The Effects of Suffering from Sciatica
Sciatica occurs when either the sciatic nerve or lower vertebrae has been compressed, irritated, or injured. It can also be caused by tight, overused, or injured muscles. It presents itself as a sharp, throbbing, or burning sensation that typically begins in the lower back, runs through your buttocks and thighs, and then alongside one of your legs (though it can affect both). Depending on the severity, the pain can be anything from a minor nuisance to serious and debilitating.
How Yoga Can Reduce Sciatica’s Effects?
Even in less severe cases, the pain that people experience from sciatica can be enough to keep them from engaging in sports, hobbies, or even everyday activities. Practicing yoga helps correct your spinal alignment, strengthens the local muscles, and releases excessive tension. Although using yoga for sciatica won’t serve as a cure, it can accelerate the healing process of your current issues and also prevent future sciatica pain from developing.
Yoga Poses Best for Sciatica
The best thing about using yoga for sciatica is that you have many different poses to choose from. Many practitioners will use the locust pose, knees-to-chest pose, reclined pigeon pose, half lord of the fishes pose, and legs-up-the-wall pose, just to name a few. Working with a yoga professional to create a targeted yoga workout is always best, but here are five of our personal favorites:
Child’s Pose (Balasana)
The child pose is great for relaxation and flexibility, effectively lengthening and stretching your spine while opening up the hips, thighs, and lower back. Begin this pose by getting on your hands and knees. Press your knees together gently, then lower your hips onto your heels. Next, while either extending your arms out in front of you or resting them alongside your body, relax your torso and fall into your thighs. Finally, you’ll want to focus on deepening your breath, thereby relaxing tightness or sensation. Stay in this position up to five minutes.
By far one of the most common and well-known of all yoga poses, the downward-facing dog, is great for relieving pain and tightness, in addition to promoting strength and aligning your body. Like the previous pose, you’ll start on your hands and knees. Next, press into your hands while lifting your hips up toward the ceiling. Then, drop your head down so that your ears are in line with either your upper arms or chin, all the way in to your chest. While bending your knees so that your pelvis tilts slightly forward, intuitively move your body as needed and hold the pose for as long as one minute.
Half Moon Pose (Ardha Chandrasana)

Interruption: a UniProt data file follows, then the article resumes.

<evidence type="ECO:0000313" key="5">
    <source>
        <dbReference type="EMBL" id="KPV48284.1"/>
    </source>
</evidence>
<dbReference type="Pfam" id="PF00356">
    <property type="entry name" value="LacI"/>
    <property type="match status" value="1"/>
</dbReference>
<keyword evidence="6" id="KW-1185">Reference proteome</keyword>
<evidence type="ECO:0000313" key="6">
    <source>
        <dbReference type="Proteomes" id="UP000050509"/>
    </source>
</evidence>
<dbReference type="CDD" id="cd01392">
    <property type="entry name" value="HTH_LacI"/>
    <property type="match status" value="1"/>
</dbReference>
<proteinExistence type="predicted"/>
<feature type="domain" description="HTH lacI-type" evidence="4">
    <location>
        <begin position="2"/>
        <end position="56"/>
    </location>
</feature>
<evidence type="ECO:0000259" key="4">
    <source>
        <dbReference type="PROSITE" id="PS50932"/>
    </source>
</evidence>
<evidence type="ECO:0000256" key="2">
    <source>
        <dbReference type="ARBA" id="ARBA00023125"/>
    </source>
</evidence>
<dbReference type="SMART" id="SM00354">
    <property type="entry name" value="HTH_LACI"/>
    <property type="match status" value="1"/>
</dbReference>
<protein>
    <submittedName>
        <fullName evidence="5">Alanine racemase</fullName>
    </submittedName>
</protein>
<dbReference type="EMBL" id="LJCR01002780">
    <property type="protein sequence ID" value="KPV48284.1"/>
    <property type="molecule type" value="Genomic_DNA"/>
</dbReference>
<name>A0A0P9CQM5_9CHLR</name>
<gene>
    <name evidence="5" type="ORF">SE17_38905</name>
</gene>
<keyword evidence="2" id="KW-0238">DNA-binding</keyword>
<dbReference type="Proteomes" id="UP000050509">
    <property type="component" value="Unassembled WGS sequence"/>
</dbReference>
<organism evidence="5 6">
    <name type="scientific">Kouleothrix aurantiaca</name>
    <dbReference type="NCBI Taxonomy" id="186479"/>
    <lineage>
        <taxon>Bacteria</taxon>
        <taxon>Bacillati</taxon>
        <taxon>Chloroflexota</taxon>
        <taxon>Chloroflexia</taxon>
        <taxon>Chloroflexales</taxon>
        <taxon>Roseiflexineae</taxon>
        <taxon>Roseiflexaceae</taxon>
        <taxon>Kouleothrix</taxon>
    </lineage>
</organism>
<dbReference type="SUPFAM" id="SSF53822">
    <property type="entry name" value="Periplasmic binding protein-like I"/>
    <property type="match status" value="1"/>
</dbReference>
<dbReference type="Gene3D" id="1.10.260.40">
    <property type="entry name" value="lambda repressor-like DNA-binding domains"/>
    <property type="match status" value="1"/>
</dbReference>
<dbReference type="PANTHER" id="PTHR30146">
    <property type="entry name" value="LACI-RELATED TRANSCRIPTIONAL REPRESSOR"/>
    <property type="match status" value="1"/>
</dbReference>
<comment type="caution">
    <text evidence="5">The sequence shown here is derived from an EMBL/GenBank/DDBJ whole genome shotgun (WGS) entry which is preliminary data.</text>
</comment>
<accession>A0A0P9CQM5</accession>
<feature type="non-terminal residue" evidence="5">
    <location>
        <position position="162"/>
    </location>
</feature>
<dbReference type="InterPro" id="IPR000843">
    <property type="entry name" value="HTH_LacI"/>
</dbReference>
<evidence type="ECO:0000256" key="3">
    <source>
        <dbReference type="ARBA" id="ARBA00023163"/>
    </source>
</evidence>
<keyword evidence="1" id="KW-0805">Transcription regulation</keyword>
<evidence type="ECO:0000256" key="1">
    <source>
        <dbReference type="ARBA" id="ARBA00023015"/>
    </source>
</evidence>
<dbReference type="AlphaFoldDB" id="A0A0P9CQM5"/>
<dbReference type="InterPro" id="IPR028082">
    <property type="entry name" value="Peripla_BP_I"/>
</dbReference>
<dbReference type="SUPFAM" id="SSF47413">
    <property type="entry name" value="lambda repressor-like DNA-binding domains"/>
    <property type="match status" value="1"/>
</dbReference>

The half moon pose will help increase your flexibility and relieve tension while stretching your spine, glutes, and thighs. For this pose, you’ll want to stay supported by performing it against a wall. You’ll begin in a standing pose, right foot out in front. While bending your right knee a little and shifting your weight to the right foot, move your left hand to your hip.
Next, slide your left foot a few inches forward while reaching your right hand in front of and to the right of your right foot while lifting your left leg to make it parallel to the floor. Pressing out through your left heel, you’ll want to rotate your torso and hip while looking forward. Then, go deeper by lifting your left hand toward the ceiling and moving your gaze upward. Stay in this position up to one minute, then slowly release by bending your right leg and lowering your left leg to the ground. Switch to the opposite side and repeat.
Cobra Pose (Bhujangasana)
The cobra pose is extremely beneficial in strengthening and stretching your spine, which helps to promote circulation and flexibility. To perform this pose, you’ll start by lying on your stomach, hands under your shoulders. Next, squeeze your elbows into your body while you inhale so you can lift your head, chest, and shoulders. While maintaining a slight bend to your elbows and keeping your chest open, you’ll want to engage your thighs, lower back, and abdominals. Hold the position for 30 seconds, release, rest, and repeat one to three times.
Bridge Pose (Setu Bandha Sarvangasana)
The bridge pose is popular for stimulating circulation while simultaneously stretching the spine and relieving both pain and tension. You’ll start the pose by lying on your back, knees bent and heels in toward the hips.
Next, move your arms to the side of your body, palms down. Slowly lift your spine away from the mat and raise your hips as high as you can. While in this position, place a block between your knees or thighs so that you can maintain a proper alignment, then slowly lower your body. Repeat this movement 10 times and then relax to the starting position. When in the top position, you’ll want to hold the pose for one minute.
Yoga Poses to Avoid If You Have Sciatica
There are some yoga poses you’ll want to avoid because they can actually worsen the symptoms of sciatica. This typically includes seated and standing forward bends aside from downward-facing dog. You may be unable to do certain poses because sciatica often affects only one leg. It’s always a good idea to listen to your body and not perform a yoga pose that doesn’t seem comfortable, but you can also enlist the help of a yoga teacher who will point you in the right direction.
Contact East West Healing Solutions to Learn More About Yoga for Sciatica
As the leading yoga studio in Palm Harbor and the surrounding areas, East West Healing Solutions offers many different types of yoga classes. Our team of yoga experts can also help anyone else looking for pain relief, better flexibility, and other improvements to the mind and body. If you’d like to learn yoga for sciatica or any other reason, check out our yoga class schedule and call us at (727) 216-3972 today to join in on the fun!